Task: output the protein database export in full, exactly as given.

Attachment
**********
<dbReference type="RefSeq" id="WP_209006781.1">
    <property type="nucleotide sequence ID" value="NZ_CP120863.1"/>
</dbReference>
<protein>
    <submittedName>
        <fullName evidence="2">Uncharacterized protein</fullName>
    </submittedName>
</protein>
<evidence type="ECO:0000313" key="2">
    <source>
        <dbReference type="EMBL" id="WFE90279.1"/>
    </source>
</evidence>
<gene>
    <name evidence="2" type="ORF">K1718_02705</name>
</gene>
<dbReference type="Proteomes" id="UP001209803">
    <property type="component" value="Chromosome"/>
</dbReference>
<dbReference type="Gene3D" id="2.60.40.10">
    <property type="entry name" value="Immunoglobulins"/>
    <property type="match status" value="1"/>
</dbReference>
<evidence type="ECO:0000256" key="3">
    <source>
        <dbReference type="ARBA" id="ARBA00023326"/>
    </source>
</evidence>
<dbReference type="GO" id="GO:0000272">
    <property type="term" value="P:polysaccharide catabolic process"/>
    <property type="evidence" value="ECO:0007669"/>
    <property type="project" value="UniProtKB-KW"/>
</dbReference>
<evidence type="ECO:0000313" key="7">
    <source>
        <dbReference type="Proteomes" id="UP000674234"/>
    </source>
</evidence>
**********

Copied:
<dbReference type="RefSeq" id="WP_209006781.1">
    <property type="nucleotide sequence ID" value="NZ_CP120863.1"/>
</dbReference>
<protein>
    <submittedName>
        <fullName evidence="2">Uncharacterized protein</fullName>
    </submittedName>
</protein>
<evidence type="ECO:0000313" key="2">
    <source>
        <dbReference type="EMBL" id="WFE90279.1"/>
    </source>
</evidence>
<gene>
    <name evidence="2" type="ORF">K1718_02705</name>
</gene>
<dbReference type="Proteomes" id="UP001209803">
    <property type="component" value="Chromosome"/>
</dbReference>
<dbReference type="Gene3D" id="2.60.40.10">
    <property type="entry name" value="Immunoglobulins"/>
    <property type="match status" value="1"/>
</dbReference>
<evidence type="ECO:0000256" key="3">
    <source>
        <dbReference type="ARBA" id="ARBA00023326"/>
    </source>
</evidence>
<dbReference type="GO" id="GO:0000272">
    <property type="term" value="P:polysaccharide catabolic process"/>
    <property type="evidence" value="ECO:0007669"/>
    <property type="project" value="UniProtKB-KW"/>
</dbReference>
<evidence type="ECO:0000313" key="7">
    <source>
        <dbReference type="Proteomes" id="UP000674234"/>
    </source>
</evidence>